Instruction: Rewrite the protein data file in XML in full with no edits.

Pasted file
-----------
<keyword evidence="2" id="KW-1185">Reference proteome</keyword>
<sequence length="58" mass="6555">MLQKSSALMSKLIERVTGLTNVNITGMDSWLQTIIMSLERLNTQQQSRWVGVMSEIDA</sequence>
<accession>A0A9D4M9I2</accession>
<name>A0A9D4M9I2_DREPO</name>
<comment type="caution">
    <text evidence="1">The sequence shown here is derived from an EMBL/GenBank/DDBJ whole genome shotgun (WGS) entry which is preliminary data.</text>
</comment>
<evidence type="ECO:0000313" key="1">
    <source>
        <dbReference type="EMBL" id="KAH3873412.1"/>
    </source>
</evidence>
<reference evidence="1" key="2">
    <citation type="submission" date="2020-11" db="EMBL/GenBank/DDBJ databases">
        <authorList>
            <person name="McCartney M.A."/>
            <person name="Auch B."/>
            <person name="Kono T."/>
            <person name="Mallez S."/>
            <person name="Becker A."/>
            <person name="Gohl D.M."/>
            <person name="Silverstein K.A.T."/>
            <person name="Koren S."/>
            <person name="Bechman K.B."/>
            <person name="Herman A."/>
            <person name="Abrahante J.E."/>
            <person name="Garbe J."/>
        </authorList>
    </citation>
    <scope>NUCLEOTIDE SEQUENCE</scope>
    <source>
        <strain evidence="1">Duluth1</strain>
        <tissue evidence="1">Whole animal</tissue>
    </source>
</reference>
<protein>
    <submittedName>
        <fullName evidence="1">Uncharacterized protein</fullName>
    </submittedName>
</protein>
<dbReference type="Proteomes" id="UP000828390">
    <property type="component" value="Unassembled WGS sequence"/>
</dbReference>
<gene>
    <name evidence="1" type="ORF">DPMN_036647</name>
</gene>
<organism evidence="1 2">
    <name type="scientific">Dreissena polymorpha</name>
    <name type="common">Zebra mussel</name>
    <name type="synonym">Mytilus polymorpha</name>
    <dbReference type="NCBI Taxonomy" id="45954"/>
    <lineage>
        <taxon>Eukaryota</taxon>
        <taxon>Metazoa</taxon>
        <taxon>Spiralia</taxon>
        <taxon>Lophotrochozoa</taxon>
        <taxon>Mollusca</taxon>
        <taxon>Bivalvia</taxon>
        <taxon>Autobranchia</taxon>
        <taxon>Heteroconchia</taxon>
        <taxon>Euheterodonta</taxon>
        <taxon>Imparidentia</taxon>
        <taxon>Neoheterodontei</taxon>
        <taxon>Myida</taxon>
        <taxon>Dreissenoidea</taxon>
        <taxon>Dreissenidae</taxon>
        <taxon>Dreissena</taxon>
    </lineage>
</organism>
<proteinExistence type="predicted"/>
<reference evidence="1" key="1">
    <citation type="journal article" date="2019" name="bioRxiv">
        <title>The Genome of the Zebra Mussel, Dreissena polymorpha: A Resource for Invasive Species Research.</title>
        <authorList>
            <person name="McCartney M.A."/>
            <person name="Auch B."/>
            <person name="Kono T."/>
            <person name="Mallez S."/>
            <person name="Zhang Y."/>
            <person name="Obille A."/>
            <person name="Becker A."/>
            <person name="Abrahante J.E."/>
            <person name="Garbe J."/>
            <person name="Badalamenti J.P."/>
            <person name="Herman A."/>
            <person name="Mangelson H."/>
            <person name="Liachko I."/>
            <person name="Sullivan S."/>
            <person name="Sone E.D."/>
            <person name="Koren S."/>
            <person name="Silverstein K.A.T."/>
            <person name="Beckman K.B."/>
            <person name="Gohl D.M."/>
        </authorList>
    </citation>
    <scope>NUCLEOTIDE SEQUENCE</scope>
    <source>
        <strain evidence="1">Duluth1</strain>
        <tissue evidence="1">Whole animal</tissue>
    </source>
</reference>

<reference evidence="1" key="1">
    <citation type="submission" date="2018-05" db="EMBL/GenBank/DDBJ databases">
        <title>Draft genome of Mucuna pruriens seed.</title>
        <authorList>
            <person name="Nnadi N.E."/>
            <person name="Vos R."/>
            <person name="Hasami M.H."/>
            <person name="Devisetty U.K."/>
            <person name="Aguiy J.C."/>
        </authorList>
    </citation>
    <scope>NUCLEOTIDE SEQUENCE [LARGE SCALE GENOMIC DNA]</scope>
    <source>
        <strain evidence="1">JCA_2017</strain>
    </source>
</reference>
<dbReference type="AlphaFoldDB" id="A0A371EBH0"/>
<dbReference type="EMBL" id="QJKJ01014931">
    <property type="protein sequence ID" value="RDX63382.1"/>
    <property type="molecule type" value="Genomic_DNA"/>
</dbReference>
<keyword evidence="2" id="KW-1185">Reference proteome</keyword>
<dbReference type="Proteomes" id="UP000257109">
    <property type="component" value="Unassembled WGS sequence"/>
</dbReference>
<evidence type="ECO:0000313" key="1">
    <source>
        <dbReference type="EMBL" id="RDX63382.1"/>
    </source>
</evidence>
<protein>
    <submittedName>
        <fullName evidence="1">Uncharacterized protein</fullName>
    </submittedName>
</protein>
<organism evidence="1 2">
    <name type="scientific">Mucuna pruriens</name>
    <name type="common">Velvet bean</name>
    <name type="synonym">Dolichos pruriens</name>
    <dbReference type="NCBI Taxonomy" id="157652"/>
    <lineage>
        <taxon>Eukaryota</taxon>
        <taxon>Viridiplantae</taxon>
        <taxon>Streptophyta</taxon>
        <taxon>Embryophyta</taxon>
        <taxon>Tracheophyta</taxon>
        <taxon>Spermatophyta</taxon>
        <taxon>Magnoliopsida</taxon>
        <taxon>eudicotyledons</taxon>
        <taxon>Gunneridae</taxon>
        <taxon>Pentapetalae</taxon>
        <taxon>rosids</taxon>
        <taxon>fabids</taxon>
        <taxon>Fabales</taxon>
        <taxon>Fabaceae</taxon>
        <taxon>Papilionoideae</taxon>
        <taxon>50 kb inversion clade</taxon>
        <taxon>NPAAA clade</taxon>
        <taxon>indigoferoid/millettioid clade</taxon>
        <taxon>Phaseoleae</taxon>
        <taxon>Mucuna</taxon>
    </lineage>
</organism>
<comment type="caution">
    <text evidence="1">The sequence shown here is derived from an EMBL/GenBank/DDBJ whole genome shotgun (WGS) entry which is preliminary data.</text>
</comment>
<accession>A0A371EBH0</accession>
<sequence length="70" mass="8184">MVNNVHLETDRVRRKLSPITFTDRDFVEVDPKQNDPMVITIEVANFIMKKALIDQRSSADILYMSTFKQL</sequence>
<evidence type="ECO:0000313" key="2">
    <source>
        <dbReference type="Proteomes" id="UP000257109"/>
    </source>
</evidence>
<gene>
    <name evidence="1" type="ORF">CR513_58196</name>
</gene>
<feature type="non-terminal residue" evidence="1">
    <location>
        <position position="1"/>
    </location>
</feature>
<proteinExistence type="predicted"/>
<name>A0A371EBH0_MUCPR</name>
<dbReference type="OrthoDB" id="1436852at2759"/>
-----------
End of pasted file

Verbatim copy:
<keyword evidence="2" id="KW-1185">Reference proteome</keyword>
<sequence length="58" mass="6555">MLQKSSALMSKLIERVTGLTNVNITGMDSWLQTIIMSLERLNTQQQSRWVGVMSEIDA</sequence>
<accession>A0A9D4M9I2</accession>
<name>A0A9D4M9I2_DREPO</name>
<comment type="caution">
    <text evidence="1">The sequence shown here is derived from an EMBL/GenBank/DDBJ whole genome shotgun (WGS) entry which is preliminary data.</text>
</comment>
<evidence type="ECO:0000313" key="1">
    <source>
        <dbReference type="EMBL" id="KAH3873412.1"/>
    </source>
</evidence>
<reference evidence="1" key="2">
    <citation type="submission" date="2020-11" db="EMBL/GenBank/DDBJ databases">
        <authorList>
            <person name="McCartney M.A."/>
            <person name="Auch B."/>
            <person name="Kono T."/>
            <person name="Mallez S."/>
            <person name="Becker A."/>
            <person name="Gohl D.M."/>
            <person name="Silverstein K.A.T."/>
            <person name="Koren S."/>
            <person name="Bechman K.B."/>
            <person name="Herman A."/>
            <person name="Abrahante J.E."/>
            <person name="Garbe J."/>
        </authorList>
    </citation>
    <scope>NUCLEOTIDE SEQUENCE</scope>
    <source>
        <strain evidence="1">Duluth1</strain>
        <tissue evidence="1">Whole animal</tissue>
    </source>
</reference>
<protein>
    <submittedName>
        <fullName evidence="1">Uncharacterized protein</fullName>
    </submittedName>
</protein>
<dbReference type="Proteomes" id="UP000828390">
    <property type="component" value="Unassembled WGS sequence"/>
</dbReference>
<gene>
    <name evidence="1" type="ORF">DPMN_036647</name>
</gene>
<organism evidence="1 2">
    <name type="scientific">Dreissena polymorpha</name>
    <name type="common">Zebra mussel</name>
    <name type="synonym">Mytilus polymorpha</name>
    <dbReference type="NCBI Taxonomy" id="45954"/>
    <lineage>
        <taxon>Eukaryota</taxon>
        <taxon>Metazoa</taxon>
        <taxon>Spiralia</taxon>
        <taxon>Lophotrochozoa</taxon>
        <taxon>Mollusca</taxon>
        <taxon>Bivalvia</taxon>
        <taxon>Autobranchia</taxon>
        <taxon>Heteroconchia</taxon>
        <taxon>Euheterodonta</taxon>
        <taxon>Imparidentia</taxon>
        <taxon>Neoheterodontei</taxon>
        <taxon>Myida</taxon>
        <taxon>Dreissenoidea</taxon>
        <taxon>Dreissenidae</taxon>
        <taxon>Dreissena</taxon>
    </lineage>
</organism>
<proteinExistence type="predicted"/>
<reference evidence="1" key="1">
    <citation type="journal article" date="2019" name="bioRxiv">
        <title>The Genome of the Zebra Mussel, Dreissena polymorpha: A Resource for Invasive Species Research.</title>
        <authorList>
            <person name="McCartney M.A."/>
            <person name="Auch B."/>
            <person name="Kono T."/>
            <person name="Mallez S."/>
            <person name="Zhang Y."/>
            <person name="Obille A."/>
            <person name="Becker A."/>
            <person name="Abrahante J.E."/>
            <person name="Garbe J."/>
            <person name="Badalamenti J.P."/>
            <person name="Herman A."/>
            <person name="Mangelson H."/>
            <person name="Liachko I."/>
            <person name="Sullivan S."/>
            <person name="Sone E.D."/>
            <person name="Koren S."/>
            <person name="Silverstein K.A.T."/>
            <person name="Beckman K.B."/>
            <person name="Gohl D.M."/>
        </authorList>
    </citation>
    <scope>NUCLEOTIDE SEQUENCE</scope>
    <source>
        <strain evidence="1">Duluth1</strain>
        <tissue evidence="1">Whole animal</tissue>
    </source>
</reference>

<reference evidence="1" key="1">
    <citation type="submission" date="2018-05" db="EMBL/GenBank/DDBJ databases">
        <title>Draft genome of Mucuna pruriens seed.</title>
        <authorList>
            <person name="Nnadi N.E."/>
            <person name="Vos R."/>
            <person name="Hasami M.H."/>
            <person name="Devisetty U.K."/>
            <person name="Aguiy J.C."/>
        </authorList>
    </citation>
    <scope>NUCLEOTIDE SEQUENCE [LARGE SCALE GENOMIC DNA]</scope>
    <source>
        <strain evidence="1">JCA_2017</strain>
    </source>
</reference>
<dbReference type="AlphaFoldDB" id="A0A371EBH0"/>
<dbReference type="EMBL" id="QJKJ01014931">
    <property type="protein sequence ID" value="RDX63382.1"/>
    <property type="molecule type" value="Genomic_DNA"/>
</dbReference>
<keyword evidence="2" id="KW-1185">Reference proteome</keyword>
<dbReference type="Proteomes" id="UP000257109">
    <property type="component" value="Unassembled WGS sequence"/>
</dbReference>
<evidence type="ECO:0000313" key="1">
    <source>
        <dbReference type="EMBL" id="RDX63382.1"/>
    </source>
</evidence>
<protein>
    <submittedName>
        <fullName evidence="1">Uncharacterized protein</fullName>
    </submittedName>
</protein>
<organism evidence="1 2">
    <name type="scientific">Mucuna pruriens</name>
    <name type="common">Velvet bean</name>
    <name type="synonym">Dolichos pruriens</name>
    <dbReference type="NCBI Taxonomy" id="157652"/>
    <lineage>
        <taxon>Eukaryota</taxon>
        <taxon>Viridiplantae</taxon>
        <taxon>Streptophyta</taxon>
        <taxon>Embryophyta</taxon>
        <taxon>Tracheophyta</taxon>
        <taxon>Spermatophyta</taxon>
        <taxon>Magnoliopsida</taxon>
        <taxon>eudicotyledons</taxon>
        <taxon>Gunneridae</taxon>
        <taxon>Pentapetalae</taxon>
        <taxon>rosids</taxon>
        <taxon>fabids</taxon>
        <taxon>Fabales</taxon>
        <taxon>Fabaceae</taxon>
        <taxon>Papilionoideae</taxon>
        <taxon>50 kb inversion clade</taxon>
        <taxon>NPAAA clade</taxon>
        <taxon>indigoferoid/millettioid clade</taxon>
        <taxon>Phaseoleae</taxon>
        <taxon>Mucuna</taxon>
    </lineage>
</organism>
<comment type="caution">
    <text evidence="1">The sequence shown here is derived from an EMBL/GenBank/DDBJ whole genome shotgun (WGS) entry which is preliminary data.</text>
</comment>
<accession>A0A371EBH0</accession>
<sequence length="70" mass="8184">MVNNVHLETDRVRRKLSPITFTDRDFVEVDPKQNDPMVITIEVANFIMKKALIDQRSSADILYMSTFKQL</sequence>
<evidence type="ECO:0000313" key="2">
    <source>
        <dbReference type="Proteomes" id="UP000257109"/>
    </source>
</evidence>
<gene>
    <name evidence="1" type="ORF">CR513_58196</name>
</gene>
<feature type="non-terminal residue" evidence="1">
    <location>
        <position position="1"/>
    </location>
</feature>
<proteinExistence type="predicted"/>
<name>A0A371EBH0_MUCPR</name>
<dbReference type="OrthoDB" id="1436852at2759"/>